Great blue heron. Frankly, the title’s a bit of a misnomer. They’re not really a great blue—more of a gray-blue or metallic-blue or something. The color scheme is great, and you know…great heron, I guess. 8.5/10.

Cooper’s hawk. I’ve only seen one, but I think they’re pretty cool. Unlike other raptors I’ve seen this one flap! Makes for some cool shots, plus the color scheme and tail shape are really nice. The bars of reddish-brown and white and fantastic. 8.5/10.

Anna’s hummingbird. As much as I trash-talk them under my breath, I love these little guys. They’re so vocal and have a great color scheme. Love the iridescence. Also, I’ve seen their aerial dance a few times, and it’s great. A surefire way to impress a mate is to scream while dive-bombing them. No need for pickup lines! Also, they’re really loud, and that’s great for such a tiny bird. 9/10.

Northern flicker. I like woodpeckers altogether, but the red-black-white color scheme gets a bit old after a while, so I like what they’ve done with the tan body with black spots, red cheeks, and black chest splotch make it look great. Plus, they’re loud, so they’re easy to track. 9/10.

Merlin. Always had a soft spot for falcons since that one Wild Kratts episode (great show, recommended to any primary schooler). Fast little buggers, and apparently pretty uncommon around here, so I was shocked when I found one munching on what was either a small bird or a rodent (it was cloudy, high up, and the thing was an eviscerated mess. Give me a break, okay?). Anyway, great little raptors, fast dudes, like them a lot. 9/10.

Wood duck. This one surprised me. I didn’t see it at first, blending in with the mallards on a log, but it was a beautiful duck. Probably the best duck of North America, don’t @ me. 9/10.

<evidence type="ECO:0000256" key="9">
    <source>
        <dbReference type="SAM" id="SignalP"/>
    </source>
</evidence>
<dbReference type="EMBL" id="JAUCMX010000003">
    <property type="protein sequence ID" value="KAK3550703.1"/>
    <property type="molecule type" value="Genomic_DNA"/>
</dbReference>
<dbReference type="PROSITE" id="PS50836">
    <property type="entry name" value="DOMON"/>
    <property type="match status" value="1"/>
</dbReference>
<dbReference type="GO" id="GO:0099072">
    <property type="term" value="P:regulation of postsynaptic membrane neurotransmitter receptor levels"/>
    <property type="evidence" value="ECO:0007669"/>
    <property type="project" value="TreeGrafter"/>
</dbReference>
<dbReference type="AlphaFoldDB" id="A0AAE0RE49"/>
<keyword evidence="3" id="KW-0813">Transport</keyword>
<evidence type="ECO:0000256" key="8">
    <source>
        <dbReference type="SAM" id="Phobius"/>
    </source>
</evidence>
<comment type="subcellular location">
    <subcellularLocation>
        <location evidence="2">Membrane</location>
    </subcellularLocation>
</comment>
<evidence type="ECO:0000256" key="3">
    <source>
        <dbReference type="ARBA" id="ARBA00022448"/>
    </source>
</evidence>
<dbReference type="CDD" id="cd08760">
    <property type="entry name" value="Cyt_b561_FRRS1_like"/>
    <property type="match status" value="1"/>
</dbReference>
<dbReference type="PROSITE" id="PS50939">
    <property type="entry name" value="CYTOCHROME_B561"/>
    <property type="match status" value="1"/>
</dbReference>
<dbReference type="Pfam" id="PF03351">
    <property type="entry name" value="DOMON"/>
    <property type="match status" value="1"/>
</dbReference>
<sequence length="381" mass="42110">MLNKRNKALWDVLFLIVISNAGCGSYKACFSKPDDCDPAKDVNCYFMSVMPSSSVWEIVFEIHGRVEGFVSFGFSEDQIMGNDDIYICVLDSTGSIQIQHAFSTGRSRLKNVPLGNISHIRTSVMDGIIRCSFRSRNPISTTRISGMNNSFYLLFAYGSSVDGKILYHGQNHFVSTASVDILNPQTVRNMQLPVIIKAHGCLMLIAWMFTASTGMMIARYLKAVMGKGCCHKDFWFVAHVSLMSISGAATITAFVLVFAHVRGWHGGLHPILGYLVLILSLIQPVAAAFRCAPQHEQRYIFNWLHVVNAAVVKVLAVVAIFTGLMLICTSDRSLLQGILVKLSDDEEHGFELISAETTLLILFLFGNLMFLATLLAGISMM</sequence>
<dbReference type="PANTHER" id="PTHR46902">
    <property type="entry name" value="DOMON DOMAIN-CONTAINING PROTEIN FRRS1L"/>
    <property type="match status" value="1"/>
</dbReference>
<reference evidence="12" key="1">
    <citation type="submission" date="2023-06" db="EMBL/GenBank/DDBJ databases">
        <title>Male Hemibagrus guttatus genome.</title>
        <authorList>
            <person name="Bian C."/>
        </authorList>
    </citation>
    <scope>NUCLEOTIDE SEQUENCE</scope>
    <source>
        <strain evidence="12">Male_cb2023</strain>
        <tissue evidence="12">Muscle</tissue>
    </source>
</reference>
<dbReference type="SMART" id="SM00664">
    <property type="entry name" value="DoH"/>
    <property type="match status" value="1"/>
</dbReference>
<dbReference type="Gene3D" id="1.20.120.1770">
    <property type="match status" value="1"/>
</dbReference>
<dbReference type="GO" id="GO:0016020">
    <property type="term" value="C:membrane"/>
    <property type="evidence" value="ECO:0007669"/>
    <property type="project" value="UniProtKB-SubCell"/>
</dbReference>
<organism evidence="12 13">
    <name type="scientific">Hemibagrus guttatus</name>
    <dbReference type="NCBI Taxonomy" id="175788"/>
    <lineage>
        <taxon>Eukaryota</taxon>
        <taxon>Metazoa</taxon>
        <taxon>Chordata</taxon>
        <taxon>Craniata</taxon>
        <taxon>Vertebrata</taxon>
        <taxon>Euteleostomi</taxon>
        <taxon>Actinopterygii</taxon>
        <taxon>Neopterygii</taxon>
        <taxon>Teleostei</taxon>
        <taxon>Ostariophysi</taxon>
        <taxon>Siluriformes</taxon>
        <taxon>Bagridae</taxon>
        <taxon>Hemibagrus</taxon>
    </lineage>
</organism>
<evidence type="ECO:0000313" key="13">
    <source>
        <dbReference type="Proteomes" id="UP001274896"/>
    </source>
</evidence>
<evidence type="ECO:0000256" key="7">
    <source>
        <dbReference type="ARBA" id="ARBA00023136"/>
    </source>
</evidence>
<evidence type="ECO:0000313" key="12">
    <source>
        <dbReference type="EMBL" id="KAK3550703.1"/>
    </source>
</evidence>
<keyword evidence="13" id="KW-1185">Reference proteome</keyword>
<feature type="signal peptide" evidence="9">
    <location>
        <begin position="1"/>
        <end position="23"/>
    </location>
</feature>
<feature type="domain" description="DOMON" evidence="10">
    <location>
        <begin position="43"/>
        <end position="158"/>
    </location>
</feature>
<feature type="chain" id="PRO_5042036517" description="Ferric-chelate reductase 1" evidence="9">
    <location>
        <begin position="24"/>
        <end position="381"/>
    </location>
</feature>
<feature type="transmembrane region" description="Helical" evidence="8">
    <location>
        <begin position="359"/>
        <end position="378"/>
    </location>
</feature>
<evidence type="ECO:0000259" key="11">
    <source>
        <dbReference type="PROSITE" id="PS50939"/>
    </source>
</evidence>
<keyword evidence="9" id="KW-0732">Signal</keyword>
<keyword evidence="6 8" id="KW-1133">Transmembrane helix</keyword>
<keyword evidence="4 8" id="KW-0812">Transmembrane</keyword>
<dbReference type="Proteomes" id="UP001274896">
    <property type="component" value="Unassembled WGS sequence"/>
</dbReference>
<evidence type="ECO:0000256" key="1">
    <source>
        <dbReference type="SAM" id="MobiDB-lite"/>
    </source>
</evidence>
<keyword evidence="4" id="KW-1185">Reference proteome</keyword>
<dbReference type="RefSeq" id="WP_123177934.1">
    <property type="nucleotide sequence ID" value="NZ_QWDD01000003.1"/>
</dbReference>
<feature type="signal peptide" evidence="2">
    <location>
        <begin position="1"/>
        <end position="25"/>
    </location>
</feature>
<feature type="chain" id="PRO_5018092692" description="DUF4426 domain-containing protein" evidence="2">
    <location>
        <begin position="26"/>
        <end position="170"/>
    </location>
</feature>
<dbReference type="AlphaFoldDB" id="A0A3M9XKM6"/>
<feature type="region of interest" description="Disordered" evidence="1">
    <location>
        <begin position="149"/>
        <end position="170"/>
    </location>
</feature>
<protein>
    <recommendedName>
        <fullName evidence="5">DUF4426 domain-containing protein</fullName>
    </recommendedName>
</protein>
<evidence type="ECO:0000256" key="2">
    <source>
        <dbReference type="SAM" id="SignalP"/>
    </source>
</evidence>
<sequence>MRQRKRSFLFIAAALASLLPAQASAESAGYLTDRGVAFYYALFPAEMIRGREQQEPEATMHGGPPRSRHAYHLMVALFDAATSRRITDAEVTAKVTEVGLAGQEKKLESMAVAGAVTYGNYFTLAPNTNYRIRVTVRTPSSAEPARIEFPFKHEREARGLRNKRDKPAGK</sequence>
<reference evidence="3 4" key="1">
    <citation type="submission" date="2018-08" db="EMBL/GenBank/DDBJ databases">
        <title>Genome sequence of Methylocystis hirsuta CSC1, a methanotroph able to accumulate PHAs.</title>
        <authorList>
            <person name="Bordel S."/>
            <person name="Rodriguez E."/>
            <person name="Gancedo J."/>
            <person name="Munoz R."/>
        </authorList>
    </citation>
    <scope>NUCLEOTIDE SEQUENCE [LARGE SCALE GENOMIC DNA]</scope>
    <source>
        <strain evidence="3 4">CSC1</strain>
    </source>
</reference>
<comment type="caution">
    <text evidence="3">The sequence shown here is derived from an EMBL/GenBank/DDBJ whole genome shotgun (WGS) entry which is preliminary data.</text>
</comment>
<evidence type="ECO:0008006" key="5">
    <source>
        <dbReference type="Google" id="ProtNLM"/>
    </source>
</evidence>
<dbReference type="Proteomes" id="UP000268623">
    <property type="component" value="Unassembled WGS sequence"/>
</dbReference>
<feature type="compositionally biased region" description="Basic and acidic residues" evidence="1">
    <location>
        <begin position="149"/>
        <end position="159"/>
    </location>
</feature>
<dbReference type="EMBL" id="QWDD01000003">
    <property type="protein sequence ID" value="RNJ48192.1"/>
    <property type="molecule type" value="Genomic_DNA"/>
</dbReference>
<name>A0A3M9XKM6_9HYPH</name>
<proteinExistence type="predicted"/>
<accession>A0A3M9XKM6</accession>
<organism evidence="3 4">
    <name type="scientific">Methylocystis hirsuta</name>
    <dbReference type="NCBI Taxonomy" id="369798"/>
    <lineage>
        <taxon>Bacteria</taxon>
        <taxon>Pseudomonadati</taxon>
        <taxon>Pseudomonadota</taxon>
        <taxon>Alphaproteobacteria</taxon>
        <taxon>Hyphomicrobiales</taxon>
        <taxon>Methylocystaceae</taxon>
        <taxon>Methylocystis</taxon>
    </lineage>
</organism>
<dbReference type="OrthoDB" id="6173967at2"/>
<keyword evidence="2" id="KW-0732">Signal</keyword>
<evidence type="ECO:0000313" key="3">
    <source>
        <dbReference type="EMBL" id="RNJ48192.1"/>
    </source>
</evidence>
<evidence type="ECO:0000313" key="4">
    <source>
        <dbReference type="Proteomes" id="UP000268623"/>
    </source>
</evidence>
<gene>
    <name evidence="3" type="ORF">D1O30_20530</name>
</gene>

Red-tailed hawk. Now, I may have favoritism bias, but fight me. I love red-tails. In my humble opinion, bald eagles are overrated, and red-tails underrated. You hear and see about them so often, but they’re just cool birds. And they’re hunting style is much better material than whatever it is eagles do (unless you’re near water). Much more approachable than eagles too. Plus, does anybody remember Tobias from the Animorphs book series? Because I can write a whole other massive rant about him. So yeah, take this with a grain of salt. 9.5/10.

Honestly, it’s a great time to be a birdwatcher (or birder, or whatever). The birds are singing, the flowers are blooming… and the birds seem to be out there celebrating the overthrowing of the human overlords. I don’t know if there are just more birds or I’m paying more attention to the outside world, but once you look for it you realize there are birds absolutely everywhere. My raptor count has increased exponentially in the past few months. Plus, you can birdwatch everywhere, so social distancing is automatic. 

Honorary mention: Rabbit. (what_a_piece_of_junk.mp3). Horrible. Can’t even fly, smh. 0/10.